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21st Jun 2021

Ireland promises Lisbon ratification by end of 2009

  • Irish voters said No to the Lisbon Treaty on 12 June. (Photo: EUobserver)

Ireland has promised to ratify the EU's Lisbon Treaty by November next year in exchange for concessions from the other EU states on its key demands.

A document green-lighted by EU leaders gathered in Brussels on Thursday (11 December) reads: "The Irish government is committed to seeking ratification of the Lisbon Treaty by the end of the term of the current [European] Commission," in November 2009.

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"It is important to Irish society and to future generations that we make the right decision now in terms of retaining an active, influential role at the heart of the European Union," Irish foreign minister Micheal Martin told RTE Radio prior to the decision.

In exchange, EU leaders have agreed that each member country will keep one commissioner in the next European Commission if the Lisbon Treaty enters into force.

In its current form, the Lisbon Treaty foresees a reduction of the commission whereby as of 2014 just two-thirds of the member states would have a commissioner at any one time. The reduction can be changed by the EU countries however, if they agree to such a move unanimously.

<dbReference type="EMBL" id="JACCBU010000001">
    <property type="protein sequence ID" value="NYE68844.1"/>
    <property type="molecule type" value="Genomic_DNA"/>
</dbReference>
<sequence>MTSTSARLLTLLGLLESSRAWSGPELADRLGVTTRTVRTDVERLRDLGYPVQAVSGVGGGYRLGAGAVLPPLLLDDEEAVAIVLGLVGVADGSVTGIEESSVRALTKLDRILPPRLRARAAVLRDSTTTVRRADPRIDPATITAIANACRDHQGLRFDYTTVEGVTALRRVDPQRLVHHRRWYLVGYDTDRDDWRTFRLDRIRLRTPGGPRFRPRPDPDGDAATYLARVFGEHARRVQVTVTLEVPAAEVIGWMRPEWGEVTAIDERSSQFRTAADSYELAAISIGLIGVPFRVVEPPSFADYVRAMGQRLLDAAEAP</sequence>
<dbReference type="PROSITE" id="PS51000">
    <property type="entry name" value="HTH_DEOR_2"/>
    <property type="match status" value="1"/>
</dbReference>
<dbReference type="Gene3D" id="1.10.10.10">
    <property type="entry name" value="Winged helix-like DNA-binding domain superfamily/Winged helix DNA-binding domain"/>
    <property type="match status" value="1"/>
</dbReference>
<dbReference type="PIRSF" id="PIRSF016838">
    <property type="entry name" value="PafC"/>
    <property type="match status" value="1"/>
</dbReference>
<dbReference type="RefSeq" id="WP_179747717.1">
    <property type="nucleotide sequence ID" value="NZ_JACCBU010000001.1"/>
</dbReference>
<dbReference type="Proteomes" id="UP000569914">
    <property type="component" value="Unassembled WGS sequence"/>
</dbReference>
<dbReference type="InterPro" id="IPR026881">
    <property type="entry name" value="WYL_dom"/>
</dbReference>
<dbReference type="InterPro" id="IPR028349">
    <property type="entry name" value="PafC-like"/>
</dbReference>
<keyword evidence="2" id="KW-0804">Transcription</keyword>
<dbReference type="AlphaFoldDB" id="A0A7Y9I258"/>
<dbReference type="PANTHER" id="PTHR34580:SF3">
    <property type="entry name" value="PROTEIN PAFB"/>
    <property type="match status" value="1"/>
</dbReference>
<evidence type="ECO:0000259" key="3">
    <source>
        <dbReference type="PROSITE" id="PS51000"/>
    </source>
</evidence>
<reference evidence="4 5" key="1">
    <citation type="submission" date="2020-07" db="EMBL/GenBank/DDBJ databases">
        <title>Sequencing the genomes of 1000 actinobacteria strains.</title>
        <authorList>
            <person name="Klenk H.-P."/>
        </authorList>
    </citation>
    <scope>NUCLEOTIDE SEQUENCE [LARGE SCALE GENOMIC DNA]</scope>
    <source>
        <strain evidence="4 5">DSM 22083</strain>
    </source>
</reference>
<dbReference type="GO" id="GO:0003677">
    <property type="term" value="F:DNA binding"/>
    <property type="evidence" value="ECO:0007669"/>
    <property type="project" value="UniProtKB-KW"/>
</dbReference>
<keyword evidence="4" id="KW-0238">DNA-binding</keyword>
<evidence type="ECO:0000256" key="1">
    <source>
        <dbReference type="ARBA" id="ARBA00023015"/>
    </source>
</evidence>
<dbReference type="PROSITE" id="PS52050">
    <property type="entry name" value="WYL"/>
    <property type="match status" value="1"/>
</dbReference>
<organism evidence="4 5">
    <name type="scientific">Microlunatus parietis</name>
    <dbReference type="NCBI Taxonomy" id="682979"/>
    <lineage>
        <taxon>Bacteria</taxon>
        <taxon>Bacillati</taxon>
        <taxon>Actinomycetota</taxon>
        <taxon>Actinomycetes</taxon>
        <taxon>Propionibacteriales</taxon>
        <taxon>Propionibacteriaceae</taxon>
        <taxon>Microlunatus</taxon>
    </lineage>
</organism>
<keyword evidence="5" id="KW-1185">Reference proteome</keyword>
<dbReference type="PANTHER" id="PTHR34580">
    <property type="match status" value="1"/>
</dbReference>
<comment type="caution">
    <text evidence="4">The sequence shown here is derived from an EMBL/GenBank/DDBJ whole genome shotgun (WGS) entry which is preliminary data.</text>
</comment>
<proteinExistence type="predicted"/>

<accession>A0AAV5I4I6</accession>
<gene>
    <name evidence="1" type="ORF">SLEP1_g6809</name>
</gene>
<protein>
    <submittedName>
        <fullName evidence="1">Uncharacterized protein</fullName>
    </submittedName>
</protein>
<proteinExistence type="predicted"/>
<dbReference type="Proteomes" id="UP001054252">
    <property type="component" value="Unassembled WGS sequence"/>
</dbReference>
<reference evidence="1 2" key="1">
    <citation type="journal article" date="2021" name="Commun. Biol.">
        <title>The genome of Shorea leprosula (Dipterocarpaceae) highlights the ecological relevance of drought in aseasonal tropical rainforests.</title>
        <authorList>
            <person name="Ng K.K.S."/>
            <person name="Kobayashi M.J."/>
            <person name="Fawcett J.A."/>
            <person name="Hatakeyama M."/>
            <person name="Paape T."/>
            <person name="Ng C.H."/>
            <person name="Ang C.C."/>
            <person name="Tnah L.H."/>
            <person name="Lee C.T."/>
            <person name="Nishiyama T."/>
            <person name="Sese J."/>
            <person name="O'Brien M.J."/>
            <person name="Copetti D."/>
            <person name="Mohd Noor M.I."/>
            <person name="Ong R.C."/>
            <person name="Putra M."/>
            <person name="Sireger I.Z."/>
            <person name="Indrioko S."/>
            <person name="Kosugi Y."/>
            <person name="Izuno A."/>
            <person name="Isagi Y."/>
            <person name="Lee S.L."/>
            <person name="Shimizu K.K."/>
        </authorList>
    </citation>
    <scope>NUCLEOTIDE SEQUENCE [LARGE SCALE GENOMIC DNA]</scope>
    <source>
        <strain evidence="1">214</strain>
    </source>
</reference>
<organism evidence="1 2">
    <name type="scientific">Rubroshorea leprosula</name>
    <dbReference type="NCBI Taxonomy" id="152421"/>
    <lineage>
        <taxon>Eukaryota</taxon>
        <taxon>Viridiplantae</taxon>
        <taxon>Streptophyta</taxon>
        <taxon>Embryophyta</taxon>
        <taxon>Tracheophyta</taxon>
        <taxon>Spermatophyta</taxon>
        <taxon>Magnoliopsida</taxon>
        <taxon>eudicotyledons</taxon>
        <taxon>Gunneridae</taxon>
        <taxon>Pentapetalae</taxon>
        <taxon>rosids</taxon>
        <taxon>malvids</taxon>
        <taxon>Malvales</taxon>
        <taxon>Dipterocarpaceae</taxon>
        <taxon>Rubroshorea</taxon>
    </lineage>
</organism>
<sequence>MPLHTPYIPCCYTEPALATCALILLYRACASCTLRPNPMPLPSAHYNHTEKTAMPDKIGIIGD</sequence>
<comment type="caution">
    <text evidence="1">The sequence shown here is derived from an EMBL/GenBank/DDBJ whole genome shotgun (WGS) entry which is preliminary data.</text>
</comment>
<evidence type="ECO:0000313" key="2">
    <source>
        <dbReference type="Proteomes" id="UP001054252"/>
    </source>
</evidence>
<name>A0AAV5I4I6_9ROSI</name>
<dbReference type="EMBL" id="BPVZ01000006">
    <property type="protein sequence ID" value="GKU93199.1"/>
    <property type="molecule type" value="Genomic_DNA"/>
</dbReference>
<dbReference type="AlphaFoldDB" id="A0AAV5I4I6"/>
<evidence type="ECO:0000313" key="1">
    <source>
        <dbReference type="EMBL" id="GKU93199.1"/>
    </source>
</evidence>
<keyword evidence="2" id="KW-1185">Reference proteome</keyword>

Dublin has said that according to their research into why their citizens voted No, keeping their commissioner had been a key concern, together with holding on to its traditional neutrality. Ireland has also sought assurances that the EU would not impose rules concerning taxation or "ethical issues", such as abortion, euthanasia and gay marriages.

Ireland has secured concessions on these points as well.

"The European Council [EU member states] has carefully noted the other concerns of the Irish people presented by the taoiseach as set out in the statement annexed relating to taxation policy, family, social and ethical issues, and Common Security and Defence Policy (CSDP) with regard to Ireland's traditional policy of neutrality," reads the document.

"The European Council agrees that these concerns shall be addressed to the mutual satisfaction of Ireland and the other member states by way of the necessary legal guarantees," it continues.

The Irish "commitment" to pass the Lisbon Treaty means the country is likely to hold a second referendum on the document sometime next year, possibly before the end of October.

The Irish first rejected the text on 12 June by a vote of 53.4 to 46.6 percent.

An Irish Times poll last month showed that given such assurances, voters would approve the treaty in a second referendum, however, with 43 percent of respondents saying they would now vote Yes, 39 percent No and 18 percent having no opinion.

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